Here are some of the regulatory developments of significance to broadcasters from the past week, with links to where you can go to find more information as to how these actions may affect your operations.

Last week, when the NFL playoffs and upcoming Super Bowl had everyone thinking football, Congress held a hearing on how streaming media has affected sports and other video programming rights.  We noted that hearing in our weekly update this weekend.  As we said in our update, the hearing touched on all the video media issues of the day – sports rights, retransmission consent, the changing balance between pay TV (cable and satellite) versus streaming, and similar issues (the House staff memo outlining the issues to be discussed at the hearing can be viewed here, and a video of the hearing can be viewed here).  During the discussion, there were even some questions about whether there needed to be some local access mandates for some forms of programming – whether that be sports or, probably more importantly, access to emergency information.  In some sense, that discussion provided some faint echoes of the debate over mandates to preserve AM radio in the car (see our articles here and here).  The discussion, and a review of recent articles on accessing sports events without pay TV that omit any discussion of over-the-air television, makes clear that everyone in the industry needs to do more to emphasize the role that over-the-air television plays in the media landscape before those faint echoes of the AM debate become pronounced.

While the hearing touched how some local television stations have been able to acquire some sports rights from failing regional sports networks and expand the viewership for those games, the role of local television broadcasting was overshadowed by the discussion of the rights issues and streaming video.  Yet the role of local media, including local television, is one that pervades many of the regulatory debates ongoing at the FCC.  The FCC and NAB are cooperating with other industry stakeholders in exploring the role of over-the-air television in connection with the roll out of the new ATSC 3.0 “Next Gen” television transmission standard.  The health of local television, and whether local ownership restrictions should be lessened to ensure that television can better compete from digital media that is directly affecting both the audiences and advertising revenue of every station, was part of the debate over the Quadrennial Review decision released by the FCC in December, and this issue is likely to be debated in any appeal that may follow from that decision.  Local over-the-air television also is under consideration in many other pending FCC proceedings, including possible review of the main studio rules, priority processing of applications proposing local programming, emergency communications issues, and many other topics under consideration at the FCC. Continue Reading Sports Rights, the Super Bowl, and the Perception of Local Over-the-Air TV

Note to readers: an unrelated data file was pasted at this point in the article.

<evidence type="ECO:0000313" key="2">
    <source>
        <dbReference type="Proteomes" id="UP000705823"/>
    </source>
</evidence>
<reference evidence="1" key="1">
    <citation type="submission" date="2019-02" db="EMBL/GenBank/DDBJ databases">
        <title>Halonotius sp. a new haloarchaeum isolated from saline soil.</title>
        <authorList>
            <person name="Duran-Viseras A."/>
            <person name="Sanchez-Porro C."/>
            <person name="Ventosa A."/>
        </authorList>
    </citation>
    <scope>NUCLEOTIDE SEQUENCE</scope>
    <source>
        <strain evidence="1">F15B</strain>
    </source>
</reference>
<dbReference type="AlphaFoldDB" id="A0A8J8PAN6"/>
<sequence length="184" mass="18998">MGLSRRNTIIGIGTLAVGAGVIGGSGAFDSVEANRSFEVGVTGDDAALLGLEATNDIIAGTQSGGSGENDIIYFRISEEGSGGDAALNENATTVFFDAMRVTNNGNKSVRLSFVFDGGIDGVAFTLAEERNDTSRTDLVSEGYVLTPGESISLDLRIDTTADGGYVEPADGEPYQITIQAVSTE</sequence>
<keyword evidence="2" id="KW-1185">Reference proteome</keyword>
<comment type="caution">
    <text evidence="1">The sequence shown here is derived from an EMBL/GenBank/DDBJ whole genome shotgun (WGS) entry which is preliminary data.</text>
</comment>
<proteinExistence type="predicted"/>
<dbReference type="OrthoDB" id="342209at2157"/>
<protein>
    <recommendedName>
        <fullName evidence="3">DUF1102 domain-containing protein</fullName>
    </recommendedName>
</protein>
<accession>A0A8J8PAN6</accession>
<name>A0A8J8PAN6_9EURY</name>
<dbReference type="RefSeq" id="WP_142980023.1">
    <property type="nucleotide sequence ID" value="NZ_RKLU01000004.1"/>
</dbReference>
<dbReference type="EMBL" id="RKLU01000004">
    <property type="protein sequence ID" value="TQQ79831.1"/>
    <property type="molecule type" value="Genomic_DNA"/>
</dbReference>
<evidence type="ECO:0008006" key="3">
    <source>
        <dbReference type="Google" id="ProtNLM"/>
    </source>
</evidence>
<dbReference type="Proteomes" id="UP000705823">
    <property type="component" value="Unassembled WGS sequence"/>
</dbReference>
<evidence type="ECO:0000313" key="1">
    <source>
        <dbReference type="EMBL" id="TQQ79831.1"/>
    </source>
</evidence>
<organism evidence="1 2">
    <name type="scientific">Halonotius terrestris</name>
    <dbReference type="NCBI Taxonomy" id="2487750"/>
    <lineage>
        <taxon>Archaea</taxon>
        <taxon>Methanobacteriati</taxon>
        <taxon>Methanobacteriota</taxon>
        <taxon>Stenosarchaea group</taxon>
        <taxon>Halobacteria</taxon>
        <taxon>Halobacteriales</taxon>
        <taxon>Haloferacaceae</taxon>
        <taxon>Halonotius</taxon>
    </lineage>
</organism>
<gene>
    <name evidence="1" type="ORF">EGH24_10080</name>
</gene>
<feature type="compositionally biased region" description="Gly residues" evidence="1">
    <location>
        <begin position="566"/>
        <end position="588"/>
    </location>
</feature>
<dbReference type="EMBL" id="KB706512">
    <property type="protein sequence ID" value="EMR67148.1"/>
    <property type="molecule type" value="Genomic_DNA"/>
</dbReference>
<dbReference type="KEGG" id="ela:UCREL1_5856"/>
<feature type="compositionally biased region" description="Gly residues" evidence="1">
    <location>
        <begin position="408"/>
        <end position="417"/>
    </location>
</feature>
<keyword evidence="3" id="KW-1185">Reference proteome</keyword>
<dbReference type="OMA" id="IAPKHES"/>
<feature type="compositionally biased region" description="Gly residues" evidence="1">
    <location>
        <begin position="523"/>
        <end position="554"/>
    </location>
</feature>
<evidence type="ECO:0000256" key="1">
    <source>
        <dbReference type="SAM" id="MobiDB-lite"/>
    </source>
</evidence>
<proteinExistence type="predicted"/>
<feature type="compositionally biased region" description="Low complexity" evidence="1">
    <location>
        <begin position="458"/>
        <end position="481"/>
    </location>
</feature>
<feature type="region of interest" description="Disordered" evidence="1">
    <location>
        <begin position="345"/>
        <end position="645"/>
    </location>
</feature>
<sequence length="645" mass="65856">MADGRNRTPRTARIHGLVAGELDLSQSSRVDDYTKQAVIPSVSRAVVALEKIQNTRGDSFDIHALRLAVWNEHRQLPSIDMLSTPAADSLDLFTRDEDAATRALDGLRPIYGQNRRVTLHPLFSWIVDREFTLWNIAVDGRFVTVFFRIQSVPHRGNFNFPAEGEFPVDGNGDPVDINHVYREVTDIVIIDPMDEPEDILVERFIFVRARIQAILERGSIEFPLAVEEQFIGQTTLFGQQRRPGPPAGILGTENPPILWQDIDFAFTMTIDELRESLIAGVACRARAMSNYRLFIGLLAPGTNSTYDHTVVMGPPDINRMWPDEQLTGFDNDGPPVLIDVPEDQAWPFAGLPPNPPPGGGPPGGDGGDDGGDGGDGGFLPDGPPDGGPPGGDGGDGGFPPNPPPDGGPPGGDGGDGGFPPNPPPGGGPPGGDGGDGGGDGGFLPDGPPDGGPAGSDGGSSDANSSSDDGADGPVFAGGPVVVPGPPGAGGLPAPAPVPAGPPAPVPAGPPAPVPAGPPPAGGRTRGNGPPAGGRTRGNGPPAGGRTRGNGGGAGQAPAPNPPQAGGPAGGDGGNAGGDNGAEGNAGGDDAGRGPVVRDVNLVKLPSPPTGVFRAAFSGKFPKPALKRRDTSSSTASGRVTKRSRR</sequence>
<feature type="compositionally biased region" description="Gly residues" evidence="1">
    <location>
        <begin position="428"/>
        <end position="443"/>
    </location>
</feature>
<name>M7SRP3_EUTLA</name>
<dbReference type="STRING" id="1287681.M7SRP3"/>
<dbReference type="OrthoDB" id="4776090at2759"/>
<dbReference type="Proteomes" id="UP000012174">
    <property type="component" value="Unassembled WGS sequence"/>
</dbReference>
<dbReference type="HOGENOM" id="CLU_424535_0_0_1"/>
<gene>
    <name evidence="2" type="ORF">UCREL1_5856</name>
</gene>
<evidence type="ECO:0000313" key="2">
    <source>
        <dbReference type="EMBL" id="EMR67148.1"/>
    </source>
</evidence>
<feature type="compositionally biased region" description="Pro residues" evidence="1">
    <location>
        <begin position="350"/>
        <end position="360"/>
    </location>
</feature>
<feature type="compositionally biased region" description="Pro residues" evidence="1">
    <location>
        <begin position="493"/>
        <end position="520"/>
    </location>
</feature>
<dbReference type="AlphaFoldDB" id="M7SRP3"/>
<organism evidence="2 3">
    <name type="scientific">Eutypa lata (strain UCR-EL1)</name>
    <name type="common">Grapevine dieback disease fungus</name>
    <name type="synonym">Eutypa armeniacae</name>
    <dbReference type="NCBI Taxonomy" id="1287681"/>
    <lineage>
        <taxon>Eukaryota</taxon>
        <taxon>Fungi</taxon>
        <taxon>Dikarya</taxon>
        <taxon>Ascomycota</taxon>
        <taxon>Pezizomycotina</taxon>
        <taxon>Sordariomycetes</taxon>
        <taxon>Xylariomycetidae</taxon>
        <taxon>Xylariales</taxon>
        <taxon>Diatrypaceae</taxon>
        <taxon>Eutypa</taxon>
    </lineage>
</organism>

Here are some of the regulatory developments of significance to broadcasters from the past week, with links to where you can go to find more information as to how these actions may affect your operations.

  • The FCC announced the circulation for Commissioner review and approval of two decisions of interest to broadcasters, signifying that we